We study an adverse selection model where all agents are endowed with initial wealth, are nonetheless capital constrained, and choose to invest as entrepreneurs or financiers, or not to invest. We show that entrepreneurship and financial markets can arise in many cases where opening the markets to outside investors (i.e., financial market liberalization) would lead to them being eliminated. We find that without outside investors i) there exist Pareto-efficient and inefficient equilibria; ii) adverse selection has severer consequences in poorer economies; iii) increasing initial wealth may lead from a Paretoefficient to an inefficient equilibrium; iv) increasing the proportion of agents with positive NPV projects leads from an inefficient to an efficient equilibrium; v) agents with negative (positive) NPV projects only earn rents in (non)-wealth constrained economies; and vi) removing the storage technology destroys the only Pareto-efficient equilibrium in non-wealth constrained economies. Our model allows us to analyze various policies concerning financial market integration and liberalization, financial stability, the need for sophisticated financial institutions, development aid, and the promotion of entrepreneurship.
  • Laffont, Jean-Jacques; Marcus, Scott; Rey, Patrick; Tirole, Jean (Hanken School of Economics, 2002-08-08)
    The paper develops a framework for Internet backbone competition. In the absence of direct payments between websites and consumers, the access charge allocates communication costs between websites and consumers and affects the volume of traffic. The paper analyzes the impact of the access charge on competitive strategies in an unregulated retail environment. In a remarkably broad range of environments, operators set prices for their customers as if their customers' traffic were entirely off-net. The paper then compares the socially optimal access charge with the privately desirable one. Finally, when websites charge micropayments, or when websites sell goods and services, the impact of the access charge on welfare is reduced; in particular, the access charge is neutral in a range of cicumstances.
  • Shy, Oz; Stenbacka, Rune (Hanken School of Economics, 2004-10-13)
    We show that private provision of service hours will be inefficiently low from a social point of view independently of the market structure. We study how asymmetric distributions of ideal service time impact on this market failure. We establish that the time gap between any two opening and closing hours in an oligopoly equilibrium is constant and that this time gap increases if the distribution of ideal service times becomes more uniform. Finally, we establish that longest available service hours are sensitive to price changes but are invariant to changes in the market structure alone.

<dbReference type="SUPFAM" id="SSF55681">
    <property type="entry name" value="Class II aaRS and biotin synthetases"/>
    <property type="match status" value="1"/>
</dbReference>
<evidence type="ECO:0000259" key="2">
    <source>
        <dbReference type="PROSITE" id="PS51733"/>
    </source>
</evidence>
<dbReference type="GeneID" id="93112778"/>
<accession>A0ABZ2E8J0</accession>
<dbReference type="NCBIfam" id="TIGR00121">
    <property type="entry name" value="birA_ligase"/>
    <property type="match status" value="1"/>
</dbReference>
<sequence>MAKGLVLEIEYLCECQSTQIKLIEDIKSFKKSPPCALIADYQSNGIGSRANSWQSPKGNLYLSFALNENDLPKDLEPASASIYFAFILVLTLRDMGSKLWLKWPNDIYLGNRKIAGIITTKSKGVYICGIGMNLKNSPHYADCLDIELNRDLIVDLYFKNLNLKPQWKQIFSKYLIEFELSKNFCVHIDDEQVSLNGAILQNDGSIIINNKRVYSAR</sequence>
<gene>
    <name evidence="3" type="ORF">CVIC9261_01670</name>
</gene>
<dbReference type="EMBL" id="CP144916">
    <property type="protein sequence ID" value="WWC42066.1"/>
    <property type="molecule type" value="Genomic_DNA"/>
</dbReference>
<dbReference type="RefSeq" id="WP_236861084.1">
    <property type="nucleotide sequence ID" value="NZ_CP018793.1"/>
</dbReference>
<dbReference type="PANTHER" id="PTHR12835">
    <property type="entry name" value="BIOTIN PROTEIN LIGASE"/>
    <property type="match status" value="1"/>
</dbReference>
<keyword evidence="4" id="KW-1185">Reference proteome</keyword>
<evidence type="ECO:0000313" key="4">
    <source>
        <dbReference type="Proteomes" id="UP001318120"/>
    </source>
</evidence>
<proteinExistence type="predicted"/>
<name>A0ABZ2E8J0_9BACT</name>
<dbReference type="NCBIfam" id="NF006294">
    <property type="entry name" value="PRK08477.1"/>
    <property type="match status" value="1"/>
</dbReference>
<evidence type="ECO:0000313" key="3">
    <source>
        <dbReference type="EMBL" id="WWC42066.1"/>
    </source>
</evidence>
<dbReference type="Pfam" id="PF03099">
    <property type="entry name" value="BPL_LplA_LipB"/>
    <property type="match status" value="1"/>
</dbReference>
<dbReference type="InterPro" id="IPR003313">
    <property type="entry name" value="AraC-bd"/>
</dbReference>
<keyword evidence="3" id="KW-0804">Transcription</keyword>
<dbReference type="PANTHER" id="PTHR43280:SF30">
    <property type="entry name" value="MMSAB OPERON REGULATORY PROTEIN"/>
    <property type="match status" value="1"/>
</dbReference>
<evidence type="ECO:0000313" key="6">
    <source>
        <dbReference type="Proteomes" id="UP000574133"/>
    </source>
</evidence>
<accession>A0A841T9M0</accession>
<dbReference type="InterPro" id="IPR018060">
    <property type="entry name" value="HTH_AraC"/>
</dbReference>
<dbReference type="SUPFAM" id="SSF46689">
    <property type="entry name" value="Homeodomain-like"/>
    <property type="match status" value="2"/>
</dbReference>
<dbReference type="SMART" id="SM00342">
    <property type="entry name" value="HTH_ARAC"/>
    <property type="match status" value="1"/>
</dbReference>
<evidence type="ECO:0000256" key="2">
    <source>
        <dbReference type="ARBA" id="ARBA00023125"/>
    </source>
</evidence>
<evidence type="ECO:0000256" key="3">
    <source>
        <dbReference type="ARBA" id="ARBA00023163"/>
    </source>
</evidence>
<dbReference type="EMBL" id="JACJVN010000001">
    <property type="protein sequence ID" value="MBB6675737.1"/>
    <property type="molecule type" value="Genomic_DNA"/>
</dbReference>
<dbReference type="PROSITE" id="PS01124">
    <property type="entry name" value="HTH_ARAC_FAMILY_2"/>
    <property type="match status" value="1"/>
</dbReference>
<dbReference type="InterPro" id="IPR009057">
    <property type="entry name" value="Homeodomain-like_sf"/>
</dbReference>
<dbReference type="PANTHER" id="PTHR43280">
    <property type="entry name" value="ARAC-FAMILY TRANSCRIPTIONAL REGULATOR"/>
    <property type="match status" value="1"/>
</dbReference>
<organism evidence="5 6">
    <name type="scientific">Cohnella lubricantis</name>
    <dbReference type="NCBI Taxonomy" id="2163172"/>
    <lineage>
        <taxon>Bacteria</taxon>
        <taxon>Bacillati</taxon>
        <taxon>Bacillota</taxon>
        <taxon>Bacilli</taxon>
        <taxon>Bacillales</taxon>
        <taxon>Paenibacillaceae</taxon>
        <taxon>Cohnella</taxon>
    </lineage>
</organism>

• Sault, Joanne; Toivanen, Otto; Waterson, Michael (Hanken School of Economics, 2003)
    In this paper we study whether learning from rivals affects within-market location decisions between competing firms. We show it does, using detailed locational data from two leading hamburger chains in the UK. Using four different tests, we demonstrate that alternative explanations – pre-emption and product differentiation – have less bite than between firm learning.
  • Shy, Oz; Stenbacka, Rune (Hanken School of Economics, 2002-08-06)
    We analyze a retail industry where shops compete in prices and opening hours. We demonstrate that stores with longer opening hours tend to charge higher prices. Then, we calculate the symmetric equilibrium in closing hours and demonstrate a market failure with opening hours shorter than the socially optimal level. Furthermore, we characterize a condition under which labor unions would set high wages that would limit opening hours below the equilibrium level. Thus, opening hours shorter than the equilibrium level would be consistent with an outcome affected by strong labor unions.
  • Alvarez, Luis H. R.; Stenbacka, Rune (Hanken School of Economics, 2004-07-13)
    We design a compound real options model, which determines the timing of takeovers and characterizes the distribution of the associated surplus. We delineate a relationship between the imperfections in the market for corporate control and the takeover incentives. We character- ize a critical bargaining power below which the compound takeover option is never exercised. This critical threshold is a decreasing function of the expected primary takeover gain and the embedded divestment gain and an increasing function of the implementation uncertainty. With implementation uncertainty the relationship between volatility and takeover timing depends on the functional form of the pro¯t °ow.
  • Ringbom, Staffan; Shy, Oz (Hanken School of Economics, 2003-10-15)
    We analyze the incentives of service providers to utilize advance reservation systems allowing for refunds in an imperfectly competitive service industry with price competition. We investigate how the refund option affects equilibrium prices, and characterize the conditions under which the refund option is utilized. In contrast to the monopoly models where a single provider can capture a higher share of consumer surplus by utilizing the refundability option, competition reduces this surplus. Thus under price competition the nonrefundable booking strategy maximizes industry profit.
  • Gehrig, Thomas; Stenbacka, Rune (Hanken School of Economics, 2002-07-01)
    We analyse the institution of information sharing in a model of repeated banking competition. In the presence of switching costs we find that information sharing renders poaching more profitable in future rounds of competition, since the poaching activities can be targeted to creditworthy borrowers. Thus borrower poaching may occur even when it would not be profitable without information sharing. At the same time information sharing reduces relationship benefits, and competition for initial market shares is weakened. Overall we find that information sharing enhances equilibrium profits weakly in general and strictly in the presence of switching cost.